3.     Bringing together entrepreneurs, a network of hospitals, physicians and patients, to test and refine different solutions/interventions to improve health and lower cost in the management of chronic diseases

4.     Developing evidence/data and tools that enable other institutions to follow suit as well as foster innovation within their communitie

The project follows a phased approach to enable prototyping and rapid learning, where prototypes/interventions are launched at a few clinical sites, adjusted based on experience, before being deployed to additional sites. The key set of activities include development of a technology backbone, engagement of an active physician/patient network, creation of an Intellectual Property framework, and a cost assessment methodology in partnership with payers.

The solutions/interventions to be deployed in the project fall in the following two categories:

1.     Patient/Physician activation: numerous approaches that are behavior-based and enabled by technology to make patients more engaged with their care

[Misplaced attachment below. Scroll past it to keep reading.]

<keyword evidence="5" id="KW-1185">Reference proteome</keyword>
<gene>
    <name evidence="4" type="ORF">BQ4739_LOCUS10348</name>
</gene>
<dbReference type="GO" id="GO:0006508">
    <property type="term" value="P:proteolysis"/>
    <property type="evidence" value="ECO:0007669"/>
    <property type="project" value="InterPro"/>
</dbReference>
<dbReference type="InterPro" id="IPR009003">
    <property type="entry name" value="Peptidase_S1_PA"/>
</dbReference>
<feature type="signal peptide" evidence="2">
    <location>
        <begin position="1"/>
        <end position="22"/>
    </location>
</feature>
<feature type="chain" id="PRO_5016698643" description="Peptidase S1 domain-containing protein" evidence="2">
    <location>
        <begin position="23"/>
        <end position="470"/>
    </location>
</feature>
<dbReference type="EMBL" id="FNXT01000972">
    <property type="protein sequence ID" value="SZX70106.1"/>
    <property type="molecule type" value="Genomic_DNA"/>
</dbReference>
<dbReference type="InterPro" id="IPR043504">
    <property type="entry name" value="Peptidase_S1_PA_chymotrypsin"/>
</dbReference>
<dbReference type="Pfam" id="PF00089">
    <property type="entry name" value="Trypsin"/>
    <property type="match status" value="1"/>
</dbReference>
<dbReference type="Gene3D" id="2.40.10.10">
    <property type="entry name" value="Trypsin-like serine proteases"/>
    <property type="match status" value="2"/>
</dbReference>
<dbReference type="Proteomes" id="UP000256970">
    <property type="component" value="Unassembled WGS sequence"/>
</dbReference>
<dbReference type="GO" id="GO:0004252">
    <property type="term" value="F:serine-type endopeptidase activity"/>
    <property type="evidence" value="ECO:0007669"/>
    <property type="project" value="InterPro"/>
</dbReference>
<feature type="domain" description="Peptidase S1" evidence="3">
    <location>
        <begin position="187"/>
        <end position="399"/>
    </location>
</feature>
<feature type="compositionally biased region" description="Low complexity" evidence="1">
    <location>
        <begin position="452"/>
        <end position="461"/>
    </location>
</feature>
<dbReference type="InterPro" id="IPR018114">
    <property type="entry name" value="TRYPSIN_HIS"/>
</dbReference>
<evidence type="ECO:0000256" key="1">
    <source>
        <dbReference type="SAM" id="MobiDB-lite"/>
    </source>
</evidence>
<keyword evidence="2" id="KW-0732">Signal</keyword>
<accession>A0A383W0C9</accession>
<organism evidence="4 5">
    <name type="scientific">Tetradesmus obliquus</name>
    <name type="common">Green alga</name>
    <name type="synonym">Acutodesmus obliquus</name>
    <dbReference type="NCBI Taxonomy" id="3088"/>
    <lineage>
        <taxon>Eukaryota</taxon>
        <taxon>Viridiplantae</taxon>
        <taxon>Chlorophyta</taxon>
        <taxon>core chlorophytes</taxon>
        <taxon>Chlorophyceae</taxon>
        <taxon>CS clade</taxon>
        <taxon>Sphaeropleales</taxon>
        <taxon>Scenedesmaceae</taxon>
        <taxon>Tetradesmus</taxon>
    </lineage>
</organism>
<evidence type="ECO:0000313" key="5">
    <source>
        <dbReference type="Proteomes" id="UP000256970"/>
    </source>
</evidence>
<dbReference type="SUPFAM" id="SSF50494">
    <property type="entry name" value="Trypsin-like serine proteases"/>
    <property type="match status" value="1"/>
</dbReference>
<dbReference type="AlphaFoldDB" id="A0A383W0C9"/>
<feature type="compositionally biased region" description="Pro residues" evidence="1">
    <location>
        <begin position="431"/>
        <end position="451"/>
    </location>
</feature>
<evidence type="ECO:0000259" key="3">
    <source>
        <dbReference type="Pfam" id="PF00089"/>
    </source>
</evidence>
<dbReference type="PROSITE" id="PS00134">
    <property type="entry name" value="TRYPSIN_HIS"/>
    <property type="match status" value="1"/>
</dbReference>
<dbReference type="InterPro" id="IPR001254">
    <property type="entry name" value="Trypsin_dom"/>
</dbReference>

2.     Redesign of care delivery for continuous/asynchronous care: using technology to optimize the utilization of medical infrastructure in a way that is beneficial to patients and care providers

Spur innovation without sacrificing the rights of patients


For social innovation week, Lybba fellow Lucky Gunasekara spoke at The Feast conference in New York City. (You can watch it here at minute 60.) At The Feast, 350+ innovators convened to address hands-on challenges in roundtable discussions, turning inspiration into collaborations to make the world better.